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History Seminar Research Paper Guide: Search Strategies


Too much info? Not finding enough?

  • Narrower or broader your search. 
  • How? Keywords will vary your results.
  • Use Help -- Each search tool has a Help file which will show you how to get the best results.

Boolean Searching

We use the words AND, OR, and NOT everyday in conversation without even thinking about them. But when we use these common words in a search engine (like Google), the library catalog, or a database they become powerful search tools.

Operator Examples Results
AND business AND ethics
cooking AND Spain
Retrieves records that contain     
ALL of the search terms.
OR hotels OR motels
www OR world wide web
theater OR theatre
Retrieves records that contain
ANY of the search terms, but
does not necessarily include
all of them
NOT java NOT coffee
Clinton NOT (William OR Bill)
Excludes records containing
the second search term.



Remember to evaluate websites for reliability and accuracy before you use them in your research assignments.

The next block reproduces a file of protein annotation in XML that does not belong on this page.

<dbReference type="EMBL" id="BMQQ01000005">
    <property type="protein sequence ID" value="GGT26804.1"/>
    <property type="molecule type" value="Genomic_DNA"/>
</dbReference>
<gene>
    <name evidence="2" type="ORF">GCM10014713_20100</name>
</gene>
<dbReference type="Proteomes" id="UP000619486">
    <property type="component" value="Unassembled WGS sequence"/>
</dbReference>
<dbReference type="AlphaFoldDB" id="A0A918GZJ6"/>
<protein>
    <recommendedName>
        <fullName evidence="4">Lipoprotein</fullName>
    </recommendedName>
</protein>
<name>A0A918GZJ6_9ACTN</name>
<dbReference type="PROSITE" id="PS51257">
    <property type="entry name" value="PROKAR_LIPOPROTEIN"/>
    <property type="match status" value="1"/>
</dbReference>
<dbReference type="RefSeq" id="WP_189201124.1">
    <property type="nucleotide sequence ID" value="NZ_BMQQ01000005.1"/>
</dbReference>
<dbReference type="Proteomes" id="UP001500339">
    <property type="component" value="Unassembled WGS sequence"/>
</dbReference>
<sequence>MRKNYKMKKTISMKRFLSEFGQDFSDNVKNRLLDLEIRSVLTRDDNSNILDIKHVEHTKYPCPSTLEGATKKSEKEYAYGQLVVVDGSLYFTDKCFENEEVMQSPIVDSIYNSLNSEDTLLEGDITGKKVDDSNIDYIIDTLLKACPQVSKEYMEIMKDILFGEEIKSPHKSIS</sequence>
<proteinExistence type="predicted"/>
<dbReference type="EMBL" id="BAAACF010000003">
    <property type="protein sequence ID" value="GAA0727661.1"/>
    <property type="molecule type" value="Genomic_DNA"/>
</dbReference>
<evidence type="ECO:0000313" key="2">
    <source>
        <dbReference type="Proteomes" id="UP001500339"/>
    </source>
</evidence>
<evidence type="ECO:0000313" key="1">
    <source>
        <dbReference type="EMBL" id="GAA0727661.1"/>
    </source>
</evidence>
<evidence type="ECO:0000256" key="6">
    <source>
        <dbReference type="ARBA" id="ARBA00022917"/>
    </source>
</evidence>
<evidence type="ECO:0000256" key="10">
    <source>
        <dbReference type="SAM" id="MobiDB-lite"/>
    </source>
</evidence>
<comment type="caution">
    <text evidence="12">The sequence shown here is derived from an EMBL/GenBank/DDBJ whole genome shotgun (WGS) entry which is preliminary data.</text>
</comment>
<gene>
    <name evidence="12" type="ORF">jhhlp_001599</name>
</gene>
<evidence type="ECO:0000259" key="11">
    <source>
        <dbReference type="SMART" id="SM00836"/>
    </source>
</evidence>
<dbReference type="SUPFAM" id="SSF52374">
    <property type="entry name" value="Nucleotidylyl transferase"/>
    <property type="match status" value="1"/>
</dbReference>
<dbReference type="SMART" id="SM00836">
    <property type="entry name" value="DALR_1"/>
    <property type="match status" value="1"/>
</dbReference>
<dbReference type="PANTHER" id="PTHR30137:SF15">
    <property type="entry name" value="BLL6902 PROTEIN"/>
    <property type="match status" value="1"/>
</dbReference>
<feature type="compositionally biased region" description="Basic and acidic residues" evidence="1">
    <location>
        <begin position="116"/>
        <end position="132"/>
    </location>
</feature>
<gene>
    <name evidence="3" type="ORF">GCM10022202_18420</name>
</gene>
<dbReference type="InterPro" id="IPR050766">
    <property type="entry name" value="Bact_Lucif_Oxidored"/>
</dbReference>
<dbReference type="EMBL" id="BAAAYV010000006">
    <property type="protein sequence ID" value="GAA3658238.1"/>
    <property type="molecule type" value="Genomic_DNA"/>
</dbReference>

What operator should I use?

You have to experiment with different search strategies when you are doing research. Sorry, there's just no way around it. Boolean Operators can help you save time because they can improve your search results, but it's important to know when and why to use each one.

For example, let's use the research question "Do soft drinks contribute to childhood obesity?" Most databases give you the option to select Boolean Operators right on the search screen, so all you have to do is select the operator you want from a drop down box between search lines.

Here's some advice:

Use AND when your research topic has more than one key term/idea that must be present in all of your search results. In this example, the key points are "soft drinks" and "childhood obesity." Searching with AND gives you fewer results because you're telling the database that you will only accept results that include both of your search terms.


Use OR when your research topic has synonyms which different authors may use interchangeably, for example "soft drinks" and "soda." This way, you won't miss out on potentially important search results because a paper or book was written with different wording than you are searching under. Searching with OR gives you more results, because you are telling the database that you're willing to accept any result that includes at least one of your search terms.

Use NOT when your research topic is often closely associated with another concept you do not want information about, for example if you are researching soft drinks and childhood obesity, but do not want information about vending machines in schools. Searching with NOT gives you fewer results because you're telling the database that you will only accept results that include one of your search terms by itself.